Clock Ticking for Veterans’ Caregivers Looking for Help

Many families have committed their own resources, quit jobs and moved across country to help care for their veterans injured in the Iraq and Afghanistan wars. So, last year, Congress passed the Caregivers and Veterans Omnibus Health Services Act to provide eligible families of the most severely wounded with benefits like respite care, counseling and a monthly stipend.

The Wounded Warriors Project campaigned for the Caregivers Act and has now made a “call to action” to get it implemented more quickly because families like the Bob and Michelle Briggs are waiting. 

Cong. Kathy Castor of Tampa distributes Girl Scout cookies to a wounded warrior during her recent visit to Landstudl Medical Center in Germany.

The Department of Veterans Affairs was supposed to have implanted the “Caregivers Act” by the end of January. But the VA is dragging its feet says Tampa Congresswoman Kathy Castor.

“There really is no excuse in my book for the Department of Veterans Affairs not to have followed through with support for wounded warrior families,” Castor said.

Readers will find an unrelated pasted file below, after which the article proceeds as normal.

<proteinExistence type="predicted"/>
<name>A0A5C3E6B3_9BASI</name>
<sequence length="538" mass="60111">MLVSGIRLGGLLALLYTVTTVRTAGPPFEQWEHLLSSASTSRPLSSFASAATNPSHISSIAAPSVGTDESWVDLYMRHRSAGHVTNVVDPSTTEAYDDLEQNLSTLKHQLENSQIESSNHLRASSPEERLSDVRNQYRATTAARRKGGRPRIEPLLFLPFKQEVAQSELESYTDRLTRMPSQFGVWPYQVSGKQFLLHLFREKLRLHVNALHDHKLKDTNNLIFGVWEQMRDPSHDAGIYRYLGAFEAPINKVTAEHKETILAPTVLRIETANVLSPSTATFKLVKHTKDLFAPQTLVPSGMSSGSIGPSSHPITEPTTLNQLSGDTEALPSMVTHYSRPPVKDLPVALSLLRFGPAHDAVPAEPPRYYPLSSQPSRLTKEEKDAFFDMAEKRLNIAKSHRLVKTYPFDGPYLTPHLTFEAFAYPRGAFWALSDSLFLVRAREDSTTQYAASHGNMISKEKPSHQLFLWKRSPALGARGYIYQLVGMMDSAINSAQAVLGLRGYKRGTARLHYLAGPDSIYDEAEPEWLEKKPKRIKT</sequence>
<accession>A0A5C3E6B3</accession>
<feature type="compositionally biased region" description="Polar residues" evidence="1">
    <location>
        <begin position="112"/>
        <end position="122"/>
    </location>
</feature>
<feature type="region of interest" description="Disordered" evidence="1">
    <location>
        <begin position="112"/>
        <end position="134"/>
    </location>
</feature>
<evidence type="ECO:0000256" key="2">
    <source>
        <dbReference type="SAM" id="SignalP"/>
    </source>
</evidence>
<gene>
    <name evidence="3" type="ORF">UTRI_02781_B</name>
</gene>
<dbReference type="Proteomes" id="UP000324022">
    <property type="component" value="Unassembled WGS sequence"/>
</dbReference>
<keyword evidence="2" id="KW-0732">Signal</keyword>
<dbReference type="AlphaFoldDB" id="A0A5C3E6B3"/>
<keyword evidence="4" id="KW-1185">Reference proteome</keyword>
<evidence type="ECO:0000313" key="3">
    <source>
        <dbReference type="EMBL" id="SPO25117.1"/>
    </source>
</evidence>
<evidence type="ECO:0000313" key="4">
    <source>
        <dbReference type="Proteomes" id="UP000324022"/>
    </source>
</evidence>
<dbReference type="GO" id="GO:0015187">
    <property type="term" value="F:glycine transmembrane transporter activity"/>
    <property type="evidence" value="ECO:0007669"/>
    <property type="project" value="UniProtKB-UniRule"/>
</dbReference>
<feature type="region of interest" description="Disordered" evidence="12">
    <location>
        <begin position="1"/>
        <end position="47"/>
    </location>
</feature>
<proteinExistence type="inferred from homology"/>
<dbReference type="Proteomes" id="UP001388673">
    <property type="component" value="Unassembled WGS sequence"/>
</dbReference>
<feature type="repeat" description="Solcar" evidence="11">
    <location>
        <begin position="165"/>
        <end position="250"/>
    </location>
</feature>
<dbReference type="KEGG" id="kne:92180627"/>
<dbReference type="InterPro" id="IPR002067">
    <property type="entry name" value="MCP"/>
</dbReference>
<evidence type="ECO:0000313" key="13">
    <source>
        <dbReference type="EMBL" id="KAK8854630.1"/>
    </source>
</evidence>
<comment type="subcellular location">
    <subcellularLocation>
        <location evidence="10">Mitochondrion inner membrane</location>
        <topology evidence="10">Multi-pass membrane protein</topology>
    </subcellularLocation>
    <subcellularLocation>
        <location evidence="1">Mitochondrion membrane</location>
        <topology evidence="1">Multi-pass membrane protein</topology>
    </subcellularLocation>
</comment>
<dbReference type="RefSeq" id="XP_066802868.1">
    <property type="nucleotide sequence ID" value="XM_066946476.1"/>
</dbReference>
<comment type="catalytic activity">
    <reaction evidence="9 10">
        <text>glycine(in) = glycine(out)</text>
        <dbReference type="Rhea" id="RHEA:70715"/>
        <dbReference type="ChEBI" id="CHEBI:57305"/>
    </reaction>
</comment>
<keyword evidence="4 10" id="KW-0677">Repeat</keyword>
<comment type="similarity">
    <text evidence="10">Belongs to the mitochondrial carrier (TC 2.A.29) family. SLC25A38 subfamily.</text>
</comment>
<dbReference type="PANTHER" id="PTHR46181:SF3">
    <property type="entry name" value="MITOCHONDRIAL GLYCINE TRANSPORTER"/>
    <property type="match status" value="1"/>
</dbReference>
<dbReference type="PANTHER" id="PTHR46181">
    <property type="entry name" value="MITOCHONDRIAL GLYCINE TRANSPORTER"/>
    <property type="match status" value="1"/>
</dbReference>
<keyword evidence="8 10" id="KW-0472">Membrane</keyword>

She added that of all the constituent services provided by her office, helping with veterans benefits is the hardest.

“Gen. (Eric) Shinseki is a dedicated department head,” Castor said. “But, boy it really wears on our veterans and they’re the last people who should be bogged down with paperwork.”

The original veterans caregiver act was signed by Pres. Barack Obama on May 5, 2010.

The VA called it a “complex process,” in a press release dated February 9, 2011, and stated that many of the “significant newly-enacted benefits will require the issuance of regulations” and that will require time and a period for public comment.

The Wounded Warrior Project website has a “countdown for caregivers clock” that shows it’s been more than 37 days since family caregivers of severely wounded war veterans were supposed to get some relief.

You can listen to the WUSF 89.7 story here.

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